Sweet Serenity Yoga and Wellness is hosting Cat Yoga on Sunday, Aug. 11 from noon until 1:15 p.m.
The North Delta studio’s playful and impactful class is open to anyone – no yoga experience necessary – for a minimum $15 donation, with all proceeds benefiting the Delta Community Animal Shelter.
Money raised goes to the Tollie Fund, which was set up in 2009 to support animals at the shelter requiring extra medical attention.
Jenine Lehfeldt, owner of Sweet Serenity Yoga and Wellness, is hosting her fifth event for the shelter, having raised over $1,850 so far.
The animal lover is pleased to offer the relaxing cat yoga class, led by instructor Laura Chenier, as a means to raise awareness and generate donations.
“It starts like a regular yoga class, but then the cats get curious and wander in and out of the practice. I’ll sometimes pick them up and deliver them around the room, too,”Lehfeldt explains. “There’s lots of giggling, so the mood is really great.”
Children’s book author and illustrator Ashley Spires fosters kittens for the animal shelter and is a lover of cat yoga.
“My experience with kitten yoga has been very satisfying; watching my fosters run around and interact with people in the room and seeing the reactions is just so beautiful," she explains. "I’ve been practicing yoga for over 20 years, so I’m used to the environment and I think cats and yoga pair perfectly for a calm, happy brain.”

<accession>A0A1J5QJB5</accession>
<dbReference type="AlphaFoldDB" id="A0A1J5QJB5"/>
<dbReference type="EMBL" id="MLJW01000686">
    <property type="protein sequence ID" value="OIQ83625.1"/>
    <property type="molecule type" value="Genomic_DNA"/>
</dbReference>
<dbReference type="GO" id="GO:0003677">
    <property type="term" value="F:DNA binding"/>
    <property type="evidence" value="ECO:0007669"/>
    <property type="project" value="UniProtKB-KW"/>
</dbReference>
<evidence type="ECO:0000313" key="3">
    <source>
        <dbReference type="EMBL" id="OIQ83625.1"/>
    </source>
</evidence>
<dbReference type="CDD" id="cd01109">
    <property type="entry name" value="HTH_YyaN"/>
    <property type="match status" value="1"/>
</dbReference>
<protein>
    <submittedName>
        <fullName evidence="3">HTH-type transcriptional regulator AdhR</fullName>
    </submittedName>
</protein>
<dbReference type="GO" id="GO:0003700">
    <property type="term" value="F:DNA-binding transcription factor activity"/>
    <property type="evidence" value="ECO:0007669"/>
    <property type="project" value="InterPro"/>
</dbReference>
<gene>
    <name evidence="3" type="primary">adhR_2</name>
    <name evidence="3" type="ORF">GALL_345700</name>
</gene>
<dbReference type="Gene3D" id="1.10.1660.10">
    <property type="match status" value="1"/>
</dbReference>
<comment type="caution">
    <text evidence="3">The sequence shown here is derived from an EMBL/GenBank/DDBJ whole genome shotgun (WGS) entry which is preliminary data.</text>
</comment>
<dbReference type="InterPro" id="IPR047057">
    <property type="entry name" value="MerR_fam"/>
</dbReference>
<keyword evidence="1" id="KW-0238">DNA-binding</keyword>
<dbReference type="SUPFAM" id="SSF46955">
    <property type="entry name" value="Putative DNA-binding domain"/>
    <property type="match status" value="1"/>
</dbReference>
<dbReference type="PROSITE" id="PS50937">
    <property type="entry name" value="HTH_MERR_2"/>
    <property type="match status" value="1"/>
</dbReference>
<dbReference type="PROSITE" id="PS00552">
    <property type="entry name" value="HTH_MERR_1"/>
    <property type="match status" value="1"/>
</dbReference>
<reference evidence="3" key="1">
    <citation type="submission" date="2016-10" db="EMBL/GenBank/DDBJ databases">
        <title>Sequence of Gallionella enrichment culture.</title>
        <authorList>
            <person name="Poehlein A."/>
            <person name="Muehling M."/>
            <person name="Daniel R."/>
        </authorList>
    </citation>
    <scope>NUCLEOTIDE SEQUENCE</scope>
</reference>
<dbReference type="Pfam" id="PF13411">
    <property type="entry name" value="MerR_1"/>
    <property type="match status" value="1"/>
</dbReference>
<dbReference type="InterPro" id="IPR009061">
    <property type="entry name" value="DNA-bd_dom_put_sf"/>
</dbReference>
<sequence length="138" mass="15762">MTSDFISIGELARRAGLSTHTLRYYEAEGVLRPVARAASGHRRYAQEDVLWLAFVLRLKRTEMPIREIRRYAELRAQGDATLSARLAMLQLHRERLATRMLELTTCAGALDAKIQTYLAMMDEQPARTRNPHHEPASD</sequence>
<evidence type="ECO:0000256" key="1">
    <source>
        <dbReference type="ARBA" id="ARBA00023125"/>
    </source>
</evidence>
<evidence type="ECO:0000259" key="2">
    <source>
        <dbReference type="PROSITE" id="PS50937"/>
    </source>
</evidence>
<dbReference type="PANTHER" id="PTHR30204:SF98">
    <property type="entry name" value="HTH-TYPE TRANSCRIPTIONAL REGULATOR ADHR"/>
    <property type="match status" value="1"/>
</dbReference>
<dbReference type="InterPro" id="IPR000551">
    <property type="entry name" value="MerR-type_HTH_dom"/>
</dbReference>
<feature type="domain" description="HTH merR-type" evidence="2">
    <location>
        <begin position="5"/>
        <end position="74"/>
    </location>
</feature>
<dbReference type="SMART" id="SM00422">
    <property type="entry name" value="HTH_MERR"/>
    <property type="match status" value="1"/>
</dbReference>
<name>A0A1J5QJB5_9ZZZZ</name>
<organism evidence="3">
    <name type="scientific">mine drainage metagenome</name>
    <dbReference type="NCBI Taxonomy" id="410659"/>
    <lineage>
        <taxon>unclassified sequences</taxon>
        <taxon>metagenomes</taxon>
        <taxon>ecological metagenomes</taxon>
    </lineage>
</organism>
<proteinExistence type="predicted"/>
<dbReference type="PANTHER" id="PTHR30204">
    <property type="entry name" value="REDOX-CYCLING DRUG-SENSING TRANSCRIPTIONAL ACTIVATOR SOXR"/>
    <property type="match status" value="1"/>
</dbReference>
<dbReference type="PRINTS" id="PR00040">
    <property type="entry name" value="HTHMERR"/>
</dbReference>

Over the last four years, Spires has fostered 46 kittens at her family home in Ladner, and she doesn’t plan on stopping anytime soon.
“It’s unbelievably satisfying. It fills my heart with joy to know I can help kittens when they’re most vulnerable, and then the shelter can find perfect homes and families for them based on their personalities and needs,”she says. “The quality of care that this particular shelter provides is very special. It’s amazing; they have cats and dogs come in that haven’t received proper medical attention or have had a traumatic event, and they provide absolutely every kind of treatment needed, including dental care, with the help of the Tollie Fund.”
Shelter manager Ryan Voutilainen explains that socializing kittens at events like cat yoga better prepares them for adoption. The shelter considers animal welfare of utmost importance, so that’s what comes first when selecting what furry guests to send out to events like cat or bunny yoga, which Sweet Serenity has also hosted in the past.
He says these events help the public connect with the shelter and can potentially spark someone’s interest in volunteering, fostering or even adopting.
“Senior animals and animals with medical conditions are always harder to adopt out, but we want people to really take the time to consider them, especially because they tend to be the ones that have the most love to give. Another benefit is we already know more about their personalities and issues, so we’re able to better match them to the right home.”
It’s the middle of cat season at the shelter, with over 20 cats currently looking for homes, not including the 36 in foster care. The shelter also temporarily houses dogs, budgies, rabbits and critters like guinea pigs and mice.